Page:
Vittoria, Tomasso Ludovico da



Born in Avila, Spain; he was taken at an early age to Rome, where he became one of the leading musicians. He ranks next to Palestrina as the greatest musician of the Roman school of the Sixteenth Century. He received his musical education from his countrymen, Escobedo and Morales. While Vittoria never studied under Palestrina, yet Palestrina nevertheless influenced him through his friendship and Vittoria's great admiration of him. In the year 1572 appeared Vittoria's first publication, a book of motets. The next year he was made chapelmaster of the German College, upon its being reorganized under Gregory XIII. His next appointment was that of choirmaster of St. Apollinaris, which he held from 1575 to 1589. During this time he published many works, among which were a set of Magnificats with Antiphones B. V. M., and a book of hymns for four voices, to which is appended four Psalms for eight voices, 1581. The latter work was dedicated to Gregory XIII. and preceded Pales- trina's book of Hymns, which was published in 1589. Of the two books of hymns, Vittoria's is characterized by a unique tenderness of expression with less elaboration. Another book of motets for four, five, six, eight and twelve voices was published in 1583 and still another for all the feasts of the year appeared in 1588. A First Book of Masses, published, at Rome, was dedicated to Philip IL of Spain. Two years later his Officium Hebdomadse Sanctae appeared, containing settings of the Improperia, the Lamentations, and the Turbae of the Passion. From this work are taken the Selectissimae Modulationes, published in the fourth volume of the Musica Divina by Proske. Vittoria returned to Madrid about 1589 and was appointed vice-master of the Royal Chapel established by Philip II. of Spain.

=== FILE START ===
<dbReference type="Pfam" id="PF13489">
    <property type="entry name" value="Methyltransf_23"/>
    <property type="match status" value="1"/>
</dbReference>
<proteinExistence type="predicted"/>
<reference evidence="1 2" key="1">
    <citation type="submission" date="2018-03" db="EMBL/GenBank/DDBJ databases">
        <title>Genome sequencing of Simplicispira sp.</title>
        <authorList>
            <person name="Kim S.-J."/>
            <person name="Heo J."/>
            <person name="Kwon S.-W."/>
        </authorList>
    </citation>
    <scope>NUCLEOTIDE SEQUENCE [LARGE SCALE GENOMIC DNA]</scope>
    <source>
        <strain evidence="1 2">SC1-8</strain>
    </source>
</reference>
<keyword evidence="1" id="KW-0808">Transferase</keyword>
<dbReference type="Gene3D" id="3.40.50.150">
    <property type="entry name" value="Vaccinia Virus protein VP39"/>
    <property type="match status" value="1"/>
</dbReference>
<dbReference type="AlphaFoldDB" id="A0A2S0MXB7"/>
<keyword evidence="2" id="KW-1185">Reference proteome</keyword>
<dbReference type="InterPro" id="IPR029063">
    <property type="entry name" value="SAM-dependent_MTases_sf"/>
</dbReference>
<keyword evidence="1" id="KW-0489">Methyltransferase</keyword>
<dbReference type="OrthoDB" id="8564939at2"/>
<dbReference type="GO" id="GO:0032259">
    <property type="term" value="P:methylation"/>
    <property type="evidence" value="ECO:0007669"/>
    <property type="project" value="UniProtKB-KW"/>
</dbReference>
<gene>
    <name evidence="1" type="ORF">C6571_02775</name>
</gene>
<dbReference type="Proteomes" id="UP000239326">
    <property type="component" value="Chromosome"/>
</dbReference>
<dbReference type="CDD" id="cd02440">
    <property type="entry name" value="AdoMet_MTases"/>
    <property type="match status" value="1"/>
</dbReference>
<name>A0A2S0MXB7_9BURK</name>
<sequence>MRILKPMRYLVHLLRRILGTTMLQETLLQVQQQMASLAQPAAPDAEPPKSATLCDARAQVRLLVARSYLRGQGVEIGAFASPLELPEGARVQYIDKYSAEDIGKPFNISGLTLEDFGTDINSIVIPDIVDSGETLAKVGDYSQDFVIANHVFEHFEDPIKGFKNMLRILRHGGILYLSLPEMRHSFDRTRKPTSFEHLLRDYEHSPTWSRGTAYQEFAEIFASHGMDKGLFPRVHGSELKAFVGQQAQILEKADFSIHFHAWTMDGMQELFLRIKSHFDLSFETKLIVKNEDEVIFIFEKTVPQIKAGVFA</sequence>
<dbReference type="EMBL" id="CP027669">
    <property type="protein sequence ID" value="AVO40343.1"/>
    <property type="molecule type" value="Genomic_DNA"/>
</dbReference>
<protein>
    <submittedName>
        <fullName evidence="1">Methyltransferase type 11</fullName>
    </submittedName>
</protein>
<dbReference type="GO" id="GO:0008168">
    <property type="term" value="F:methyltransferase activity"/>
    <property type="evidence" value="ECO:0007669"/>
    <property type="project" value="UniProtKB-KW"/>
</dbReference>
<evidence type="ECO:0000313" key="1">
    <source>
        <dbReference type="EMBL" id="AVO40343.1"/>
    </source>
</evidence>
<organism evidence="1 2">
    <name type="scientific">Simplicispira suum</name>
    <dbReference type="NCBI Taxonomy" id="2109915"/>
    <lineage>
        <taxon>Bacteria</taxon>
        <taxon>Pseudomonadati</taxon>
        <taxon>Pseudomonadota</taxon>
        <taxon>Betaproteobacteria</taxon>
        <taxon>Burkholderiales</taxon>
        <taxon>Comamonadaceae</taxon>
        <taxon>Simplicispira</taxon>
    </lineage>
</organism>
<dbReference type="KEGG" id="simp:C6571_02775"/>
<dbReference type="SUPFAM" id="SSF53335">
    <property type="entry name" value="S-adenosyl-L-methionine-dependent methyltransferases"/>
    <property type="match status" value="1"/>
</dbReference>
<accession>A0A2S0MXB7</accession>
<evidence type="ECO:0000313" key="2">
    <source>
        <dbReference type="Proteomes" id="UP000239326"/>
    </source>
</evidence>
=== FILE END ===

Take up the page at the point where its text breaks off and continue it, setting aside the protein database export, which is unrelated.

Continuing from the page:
His second book of masses was published in 1592 and was dedicated to Cardinal Albert, son of the Empress Maria. This dedication contains an expression of gratitude for the position of chaplain to the Imperial Court, which post he held until 1602. His next music of importance was written for the funeral of Empress Maria. This work is undoubtedly his best and is of a surprisingly modern character, the effect being produced more by the succession of powerful and expressive harmonies than by the mere melodious movements of the parts, as heretofore. Vittoria died in Madrid supposedly in 1608, three years after the publication of the Requiem just referred to. He was probably the greatest composer Spain ever produced, and one of the best in Rome.


The Requiem, the mass Ave maris Stella, and five motets are published in score of Eslava's Lira sacrohispana, first series.